Verse-by-Verse Bible Commentary

Joshua 10:15

Then Joshua and all Israel with him returned to the camp to Gilgal.
New American Standard Version

Bible Study Resources

Concordances:
Nave's Topical Bible - Adoni-Zedek;   Amorites;   Captive;   Debir;   Hebron;   Jerusalem;   War;   Torrey's Topical Textbook - Jerusalem;  
Dictionaries:
American Tract Society Bible Dictionary - Adonizedek;   Gilgal;   Makkedah;   Bridgeway Bible Dictionary - Gilgal;   Tabernacle;   Charles Buck Theological Dictionary - Prayer;   Easton Bible Dictionary - Adoni-Zedec;   Joshua, the Book of;   Holman Bible Dictionary - Amorites;   Hoham;   Japhia;   Joshua, the Book of;   Hastings' Dictionary of the Bible - Adoni-Bezek;   Adoni-Zedek;   Israel;   Joshua;   Morrish Bible Dictionary - Adonizedec ;   Eglon ;   Gibeon ;   Gilgal;   Jebusites ;   Lachish ;   Makkedah ;   Sun;   People's Dictionary of the Bible - Adonizedek;   Journeyings of israel from egypt to canaan;   Lachish;   Smith Bible Dictionary - Adonize'dek;   Makke'dah;   Tabernacle;  
Encyclopedias:
Condensed Biblical Cyclopedia - Conquest of Canaan;   International Standard Bible Encyclopedia - Gilgal;   Hoham;   Joshua, Book of;   Kitto Biblical Cyclopedia - Adonizedek;   The Jewish Encyclopedia - Jebusites;  

Adam Clarke Commentary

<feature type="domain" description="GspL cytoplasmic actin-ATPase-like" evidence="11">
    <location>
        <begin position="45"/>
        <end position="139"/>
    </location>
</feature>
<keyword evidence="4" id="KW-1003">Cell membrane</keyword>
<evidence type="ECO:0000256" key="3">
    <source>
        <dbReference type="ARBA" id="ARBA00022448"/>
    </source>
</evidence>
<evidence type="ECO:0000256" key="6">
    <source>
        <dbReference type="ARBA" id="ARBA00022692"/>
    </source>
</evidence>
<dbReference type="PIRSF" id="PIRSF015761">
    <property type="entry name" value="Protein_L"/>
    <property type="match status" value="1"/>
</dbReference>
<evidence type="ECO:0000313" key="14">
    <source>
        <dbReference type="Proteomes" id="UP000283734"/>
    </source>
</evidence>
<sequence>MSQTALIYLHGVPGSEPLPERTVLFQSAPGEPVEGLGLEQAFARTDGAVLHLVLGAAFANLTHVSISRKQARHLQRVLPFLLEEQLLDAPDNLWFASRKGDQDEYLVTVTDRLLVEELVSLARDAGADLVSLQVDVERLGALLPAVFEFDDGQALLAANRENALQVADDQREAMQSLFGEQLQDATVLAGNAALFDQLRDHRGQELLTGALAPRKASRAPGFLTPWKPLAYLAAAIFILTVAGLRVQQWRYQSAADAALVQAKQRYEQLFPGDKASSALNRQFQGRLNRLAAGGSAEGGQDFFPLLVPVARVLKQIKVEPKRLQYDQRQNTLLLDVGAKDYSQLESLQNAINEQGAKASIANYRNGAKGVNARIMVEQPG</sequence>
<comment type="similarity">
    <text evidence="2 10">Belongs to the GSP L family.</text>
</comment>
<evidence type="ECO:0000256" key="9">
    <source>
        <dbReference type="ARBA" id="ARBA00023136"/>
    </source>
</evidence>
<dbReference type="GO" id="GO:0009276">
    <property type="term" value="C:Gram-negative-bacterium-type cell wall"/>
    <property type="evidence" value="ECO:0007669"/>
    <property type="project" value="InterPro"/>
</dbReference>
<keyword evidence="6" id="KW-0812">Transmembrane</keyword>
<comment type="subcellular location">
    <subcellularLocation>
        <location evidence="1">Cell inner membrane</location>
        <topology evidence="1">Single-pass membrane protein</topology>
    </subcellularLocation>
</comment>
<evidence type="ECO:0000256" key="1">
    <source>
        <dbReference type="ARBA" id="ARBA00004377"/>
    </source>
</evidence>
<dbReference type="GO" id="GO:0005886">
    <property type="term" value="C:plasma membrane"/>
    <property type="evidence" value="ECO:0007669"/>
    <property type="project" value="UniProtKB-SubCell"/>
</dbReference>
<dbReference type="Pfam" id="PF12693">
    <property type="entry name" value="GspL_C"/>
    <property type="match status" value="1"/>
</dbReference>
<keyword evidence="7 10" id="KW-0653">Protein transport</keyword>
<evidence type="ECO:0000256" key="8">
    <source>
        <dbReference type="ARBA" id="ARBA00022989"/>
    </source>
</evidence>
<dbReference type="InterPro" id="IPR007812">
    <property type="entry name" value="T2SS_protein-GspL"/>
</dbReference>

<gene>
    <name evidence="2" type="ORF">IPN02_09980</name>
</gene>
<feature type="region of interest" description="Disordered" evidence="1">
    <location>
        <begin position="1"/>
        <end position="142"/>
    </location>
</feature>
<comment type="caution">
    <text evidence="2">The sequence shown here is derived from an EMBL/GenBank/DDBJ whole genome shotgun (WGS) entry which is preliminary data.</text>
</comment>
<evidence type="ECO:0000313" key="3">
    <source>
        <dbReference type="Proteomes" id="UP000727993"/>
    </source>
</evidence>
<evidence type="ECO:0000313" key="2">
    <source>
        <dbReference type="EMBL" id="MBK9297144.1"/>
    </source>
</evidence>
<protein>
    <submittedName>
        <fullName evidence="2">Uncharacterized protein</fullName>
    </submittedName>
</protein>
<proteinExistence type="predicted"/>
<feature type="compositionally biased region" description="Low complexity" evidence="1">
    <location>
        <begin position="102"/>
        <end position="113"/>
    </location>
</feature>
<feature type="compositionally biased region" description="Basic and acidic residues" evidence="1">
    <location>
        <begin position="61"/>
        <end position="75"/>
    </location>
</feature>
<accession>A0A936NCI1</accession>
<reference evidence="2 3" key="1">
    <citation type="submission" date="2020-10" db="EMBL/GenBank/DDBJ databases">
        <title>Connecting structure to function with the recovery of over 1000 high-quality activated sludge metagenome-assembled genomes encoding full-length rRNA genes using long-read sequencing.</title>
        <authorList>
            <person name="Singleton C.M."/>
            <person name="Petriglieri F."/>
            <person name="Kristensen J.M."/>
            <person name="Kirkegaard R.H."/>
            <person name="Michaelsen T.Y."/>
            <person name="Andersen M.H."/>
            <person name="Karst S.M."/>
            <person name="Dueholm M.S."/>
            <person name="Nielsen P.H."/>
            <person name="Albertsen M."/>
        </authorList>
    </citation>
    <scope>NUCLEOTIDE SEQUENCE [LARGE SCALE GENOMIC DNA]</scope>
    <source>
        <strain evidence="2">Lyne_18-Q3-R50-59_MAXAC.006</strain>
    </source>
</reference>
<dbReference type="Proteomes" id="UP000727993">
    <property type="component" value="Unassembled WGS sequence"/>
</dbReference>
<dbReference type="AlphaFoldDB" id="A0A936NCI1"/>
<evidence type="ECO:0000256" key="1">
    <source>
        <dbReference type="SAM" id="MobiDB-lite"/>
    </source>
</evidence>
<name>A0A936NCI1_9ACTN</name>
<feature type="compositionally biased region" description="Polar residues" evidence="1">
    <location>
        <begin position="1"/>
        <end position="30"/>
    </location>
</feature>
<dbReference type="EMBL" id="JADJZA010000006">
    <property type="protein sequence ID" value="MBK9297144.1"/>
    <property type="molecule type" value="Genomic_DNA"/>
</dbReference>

And Joshua returned - unto the camp to Gilgal - That the Israelitish army did not return to the camp at Gilgal till after the hanging of the five kings and the destruction of their cities, is sufficiently evident from the subsequent parts of this chapter. When all this business was done, and not before, they returned unto the camp to Gilgal; see Joshua 10:43. This verse is omitted by the Septuagint and by the Anglo-Saxon; and it does not appear to have existed in the ancient hexaplar versions; it stands in its proper place in Joshua 10:43, and is not only useless where it is, but appears to be an encumbrance to the narrative. Should it be considered as genuine and in its proper place, I would propose that מקדה makkedah should be read instead of גלגלה gilgalah, for we find from Joshua 10:21; that Joshua had a temporary camp there. Then Joshua returned, and all Israel with him, unto the camp to Makkedah; after which we may suppose that Joshua having secured the cave, sent some detachments to scour the country and cut off all the remaining straggling Canaanites; when this was done they also returned to the camp at Makkedah, as is related Joshua 10:21, and when the business was completed they struck the camp at Makkedah, and all returned to their fortified camp at Gilgal, Joshua 10:43.